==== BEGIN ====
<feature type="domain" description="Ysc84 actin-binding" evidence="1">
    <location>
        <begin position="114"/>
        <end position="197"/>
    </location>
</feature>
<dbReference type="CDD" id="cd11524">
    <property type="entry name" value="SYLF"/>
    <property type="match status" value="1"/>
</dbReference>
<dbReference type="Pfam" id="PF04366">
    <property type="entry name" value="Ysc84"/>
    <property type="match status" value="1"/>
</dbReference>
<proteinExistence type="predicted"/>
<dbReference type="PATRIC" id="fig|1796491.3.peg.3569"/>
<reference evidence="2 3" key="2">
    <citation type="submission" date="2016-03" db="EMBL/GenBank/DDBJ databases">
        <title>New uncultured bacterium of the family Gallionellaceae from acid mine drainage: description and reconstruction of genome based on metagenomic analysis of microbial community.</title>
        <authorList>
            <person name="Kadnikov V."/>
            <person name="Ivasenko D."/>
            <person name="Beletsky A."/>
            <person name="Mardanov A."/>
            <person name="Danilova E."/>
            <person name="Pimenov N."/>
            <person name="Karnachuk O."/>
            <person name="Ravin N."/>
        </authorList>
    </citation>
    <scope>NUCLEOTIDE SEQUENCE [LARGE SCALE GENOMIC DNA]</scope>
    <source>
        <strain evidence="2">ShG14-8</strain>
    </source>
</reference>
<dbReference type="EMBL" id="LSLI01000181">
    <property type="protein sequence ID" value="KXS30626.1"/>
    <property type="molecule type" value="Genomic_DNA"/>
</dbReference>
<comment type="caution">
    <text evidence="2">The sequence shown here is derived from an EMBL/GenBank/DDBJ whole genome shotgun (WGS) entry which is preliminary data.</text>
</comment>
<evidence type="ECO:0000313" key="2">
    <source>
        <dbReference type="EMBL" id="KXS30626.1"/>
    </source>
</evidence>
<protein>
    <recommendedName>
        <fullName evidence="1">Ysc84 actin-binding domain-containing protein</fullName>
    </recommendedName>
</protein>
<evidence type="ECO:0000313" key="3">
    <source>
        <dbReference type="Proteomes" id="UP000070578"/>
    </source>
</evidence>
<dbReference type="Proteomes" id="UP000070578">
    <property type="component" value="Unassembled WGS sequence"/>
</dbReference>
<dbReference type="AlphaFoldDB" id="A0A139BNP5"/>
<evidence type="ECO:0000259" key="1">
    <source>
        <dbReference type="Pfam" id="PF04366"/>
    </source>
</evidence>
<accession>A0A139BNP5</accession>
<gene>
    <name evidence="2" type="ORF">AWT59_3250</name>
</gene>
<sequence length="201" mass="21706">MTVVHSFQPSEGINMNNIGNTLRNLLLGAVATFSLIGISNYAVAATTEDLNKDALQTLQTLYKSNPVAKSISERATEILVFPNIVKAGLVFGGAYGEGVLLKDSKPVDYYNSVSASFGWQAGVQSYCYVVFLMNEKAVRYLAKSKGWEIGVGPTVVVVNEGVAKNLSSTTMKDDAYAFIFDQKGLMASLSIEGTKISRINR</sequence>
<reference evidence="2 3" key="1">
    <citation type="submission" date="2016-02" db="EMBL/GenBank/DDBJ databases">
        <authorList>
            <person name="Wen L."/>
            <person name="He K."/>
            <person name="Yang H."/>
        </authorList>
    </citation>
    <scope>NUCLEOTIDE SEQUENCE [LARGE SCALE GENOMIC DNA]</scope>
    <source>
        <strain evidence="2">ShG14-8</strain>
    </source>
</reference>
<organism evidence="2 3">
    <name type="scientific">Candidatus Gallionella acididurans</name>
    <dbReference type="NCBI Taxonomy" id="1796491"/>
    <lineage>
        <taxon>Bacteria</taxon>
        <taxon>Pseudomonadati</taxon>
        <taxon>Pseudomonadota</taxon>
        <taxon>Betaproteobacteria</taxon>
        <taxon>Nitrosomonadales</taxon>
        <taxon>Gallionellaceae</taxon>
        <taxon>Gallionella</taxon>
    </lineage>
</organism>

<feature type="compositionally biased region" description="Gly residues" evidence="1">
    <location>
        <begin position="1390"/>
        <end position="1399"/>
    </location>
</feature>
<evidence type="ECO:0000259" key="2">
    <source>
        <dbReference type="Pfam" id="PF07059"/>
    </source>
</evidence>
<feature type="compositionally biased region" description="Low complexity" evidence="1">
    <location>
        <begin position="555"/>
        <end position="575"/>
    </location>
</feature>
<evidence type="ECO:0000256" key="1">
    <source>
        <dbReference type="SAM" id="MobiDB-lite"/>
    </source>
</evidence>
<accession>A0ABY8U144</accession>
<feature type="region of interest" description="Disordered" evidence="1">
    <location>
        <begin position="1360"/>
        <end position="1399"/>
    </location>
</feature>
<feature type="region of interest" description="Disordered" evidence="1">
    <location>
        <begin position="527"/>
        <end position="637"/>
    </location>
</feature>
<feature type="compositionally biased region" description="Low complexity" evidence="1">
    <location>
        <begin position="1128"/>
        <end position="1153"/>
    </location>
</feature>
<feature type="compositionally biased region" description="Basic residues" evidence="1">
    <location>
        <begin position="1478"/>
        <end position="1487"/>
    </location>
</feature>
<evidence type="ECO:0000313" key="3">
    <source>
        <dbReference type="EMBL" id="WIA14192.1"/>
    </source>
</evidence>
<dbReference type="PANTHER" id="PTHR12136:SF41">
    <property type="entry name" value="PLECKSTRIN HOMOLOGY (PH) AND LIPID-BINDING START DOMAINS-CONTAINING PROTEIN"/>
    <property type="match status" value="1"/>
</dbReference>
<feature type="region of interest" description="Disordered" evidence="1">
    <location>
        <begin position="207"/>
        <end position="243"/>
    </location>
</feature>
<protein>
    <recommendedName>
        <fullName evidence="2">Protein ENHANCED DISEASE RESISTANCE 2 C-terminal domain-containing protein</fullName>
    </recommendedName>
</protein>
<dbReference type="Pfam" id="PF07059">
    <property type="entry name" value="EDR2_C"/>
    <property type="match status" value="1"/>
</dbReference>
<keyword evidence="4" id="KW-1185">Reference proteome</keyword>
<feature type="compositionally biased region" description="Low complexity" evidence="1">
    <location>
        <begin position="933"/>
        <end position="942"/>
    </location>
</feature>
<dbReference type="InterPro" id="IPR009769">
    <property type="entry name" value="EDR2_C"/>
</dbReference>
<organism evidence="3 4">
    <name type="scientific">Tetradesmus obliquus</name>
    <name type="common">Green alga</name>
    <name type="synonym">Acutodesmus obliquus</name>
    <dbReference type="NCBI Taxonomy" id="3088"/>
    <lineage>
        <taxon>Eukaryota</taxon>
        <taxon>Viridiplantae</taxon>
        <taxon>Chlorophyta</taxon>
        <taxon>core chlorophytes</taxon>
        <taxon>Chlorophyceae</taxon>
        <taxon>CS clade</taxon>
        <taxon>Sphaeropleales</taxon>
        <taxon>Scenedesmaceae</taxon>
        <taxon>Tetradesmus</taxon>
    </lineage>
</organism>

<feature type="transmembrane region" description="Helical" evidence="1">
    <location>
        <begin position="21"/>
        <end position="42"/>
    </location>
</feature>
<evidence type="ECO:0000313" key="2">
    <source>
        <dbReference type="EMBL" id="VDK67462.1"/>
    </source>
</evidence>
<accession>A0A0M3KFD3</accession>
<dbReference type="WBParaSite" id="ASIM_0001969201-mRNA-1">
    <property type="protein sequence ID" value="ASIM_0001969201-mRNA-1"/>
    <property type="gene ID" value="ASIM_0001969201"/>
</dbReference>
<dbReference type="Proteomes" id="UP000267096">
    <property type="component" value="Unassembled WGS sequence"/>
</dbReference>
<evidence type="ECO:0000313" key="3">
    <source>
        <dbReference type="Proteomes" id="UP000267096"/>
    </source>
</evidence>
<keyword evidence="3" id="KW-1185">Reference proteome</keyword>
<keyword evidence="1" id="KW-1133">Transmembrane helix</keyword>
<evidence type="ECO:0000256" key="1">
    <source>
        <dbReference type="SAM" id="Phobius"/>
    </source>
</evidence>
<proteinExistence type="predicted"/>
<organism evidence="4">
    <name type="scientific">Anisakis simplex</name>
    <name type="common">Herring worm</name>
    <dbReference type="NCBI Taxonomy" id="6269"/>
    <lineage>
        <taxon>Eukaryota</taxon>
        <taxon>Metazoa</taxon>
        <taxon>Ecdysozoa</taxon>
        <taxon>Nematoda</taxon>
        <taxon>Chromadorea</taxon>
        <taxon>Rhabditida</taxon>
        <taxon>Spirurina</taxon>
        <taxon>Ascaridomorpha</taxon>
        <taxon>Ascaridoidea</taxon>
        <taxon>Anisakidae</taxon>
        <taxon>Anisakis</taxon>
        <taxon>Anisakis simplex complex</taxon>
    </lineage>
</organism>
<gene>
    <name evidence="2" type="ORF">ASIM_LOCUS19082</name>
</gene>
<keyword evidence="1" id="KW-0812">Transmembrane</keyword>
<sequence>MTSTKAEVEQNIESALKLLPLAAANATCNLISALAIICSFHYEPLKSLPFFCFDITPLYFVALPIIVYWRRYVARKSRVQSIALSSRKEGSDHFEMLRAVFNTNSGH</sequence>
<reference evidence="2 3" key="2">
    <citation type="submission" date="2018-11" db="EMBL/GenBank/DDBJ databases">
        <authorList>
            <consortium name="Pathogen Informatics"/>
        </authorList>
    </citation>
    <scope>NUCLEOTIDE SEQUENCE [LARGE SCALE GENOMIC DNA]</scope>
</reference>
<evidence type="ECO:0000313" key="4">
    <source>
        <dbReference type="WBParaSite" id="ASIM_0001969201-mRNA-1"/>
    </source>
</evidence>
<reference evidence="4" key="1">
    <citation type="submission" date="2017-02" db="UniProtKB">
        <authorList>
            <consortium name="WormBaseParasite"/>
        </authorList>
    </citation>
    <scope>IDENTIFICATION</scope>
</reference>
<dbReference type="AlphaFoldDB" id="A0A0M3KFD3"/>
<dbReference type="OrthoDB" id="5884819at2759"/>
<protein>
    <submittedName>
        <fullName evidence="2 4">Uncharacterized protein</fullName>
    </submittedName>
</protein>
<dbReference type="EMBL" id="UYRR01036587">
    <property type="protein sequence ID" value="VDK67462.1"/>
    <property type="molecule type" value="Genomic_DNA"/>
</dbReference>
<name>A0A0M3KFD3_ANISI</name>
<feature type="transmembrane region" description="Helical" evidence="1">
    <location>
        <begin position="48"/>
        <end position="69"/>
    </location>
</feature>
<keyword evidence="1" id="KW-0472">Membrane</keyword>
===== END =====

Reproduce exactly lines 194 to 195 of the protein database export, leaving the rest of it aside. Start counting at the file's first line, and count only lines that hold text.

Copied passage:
    </lineage>
</organism>